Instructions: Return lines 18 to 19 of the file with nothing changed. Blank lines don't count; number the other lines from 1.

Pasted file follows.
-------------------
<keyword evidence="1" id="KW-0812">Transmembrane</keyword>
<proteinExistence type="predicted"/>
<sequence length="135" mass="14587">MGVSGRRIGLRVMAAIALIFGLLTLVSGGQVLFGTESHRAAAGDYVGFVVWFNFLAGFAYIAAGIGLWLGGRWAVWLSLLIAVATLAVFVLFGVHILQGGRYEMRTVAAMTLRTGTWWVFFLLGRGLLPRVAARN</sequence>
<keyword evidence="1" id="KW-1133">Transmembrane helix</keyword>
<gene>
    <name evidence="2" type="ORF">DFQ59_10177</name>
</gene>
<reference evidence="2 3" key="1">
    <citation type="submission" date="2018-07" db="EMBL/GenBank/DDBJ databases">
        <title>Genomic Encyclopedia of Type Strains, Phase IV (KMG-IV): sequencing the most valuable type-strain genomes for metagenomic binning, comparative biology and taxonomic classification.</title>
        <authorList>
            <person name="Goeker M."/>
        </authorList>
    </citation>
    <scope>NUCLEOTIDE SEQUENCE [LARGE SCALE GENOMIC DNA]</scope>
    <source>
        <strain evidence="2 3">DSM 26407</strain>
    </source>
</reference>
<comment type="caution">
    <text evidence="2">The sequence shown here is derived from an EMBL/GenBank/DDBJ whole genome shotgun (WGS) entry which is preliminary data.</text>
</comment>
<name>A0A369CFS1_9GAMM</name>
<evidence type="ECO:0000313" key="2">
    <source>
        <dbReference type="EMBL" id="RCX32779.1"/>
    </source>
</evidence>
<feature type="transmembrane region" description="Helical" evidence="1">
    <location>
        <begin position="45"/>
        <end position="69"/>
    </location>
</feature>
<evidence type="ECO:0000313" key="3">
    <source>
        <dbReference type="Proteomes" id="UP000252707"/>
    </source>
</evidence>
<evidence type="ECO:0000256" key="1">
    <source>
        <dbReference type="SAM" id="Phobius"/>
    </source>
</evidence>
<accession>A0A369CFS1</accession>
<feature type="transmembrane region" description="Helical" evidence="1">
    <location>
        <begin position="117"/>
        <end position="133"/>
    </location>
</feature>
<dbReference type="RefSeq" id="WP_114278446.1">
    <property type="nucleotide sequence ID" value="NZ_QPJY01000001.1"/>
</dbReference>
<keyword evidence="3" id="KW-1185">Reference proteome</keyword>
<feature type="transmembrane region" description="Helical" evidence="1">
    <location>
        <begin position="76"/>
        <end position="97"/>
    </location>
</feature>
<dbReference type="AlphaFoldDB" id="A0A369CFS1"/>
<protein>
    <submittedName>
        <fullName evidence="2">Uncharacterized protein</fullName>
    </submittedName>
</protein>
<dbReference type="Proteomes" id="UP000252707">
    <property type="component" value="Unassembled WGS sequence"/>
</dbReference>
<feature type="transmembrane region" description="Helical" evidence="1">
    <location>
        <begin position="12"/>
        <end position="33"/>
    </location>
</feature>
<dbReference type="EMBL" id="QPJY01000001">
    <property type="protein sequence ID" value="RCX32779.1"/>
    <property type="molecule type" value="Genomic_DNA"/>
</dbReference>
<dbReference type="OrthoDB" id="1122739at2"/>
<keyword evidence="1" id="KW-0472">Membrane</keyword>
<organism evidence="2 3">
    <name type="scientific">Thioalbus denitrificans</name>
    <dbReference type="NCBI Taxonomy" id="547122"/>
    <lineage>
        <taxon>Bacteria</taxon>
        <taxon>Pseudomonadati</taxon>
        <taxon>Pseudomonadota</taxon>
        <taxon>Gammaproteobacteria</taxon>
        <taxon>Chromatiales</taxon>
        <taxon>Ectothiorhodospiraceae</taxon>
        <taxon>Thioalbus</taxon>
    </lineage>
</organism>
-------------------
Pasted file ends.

    </source>
</reference>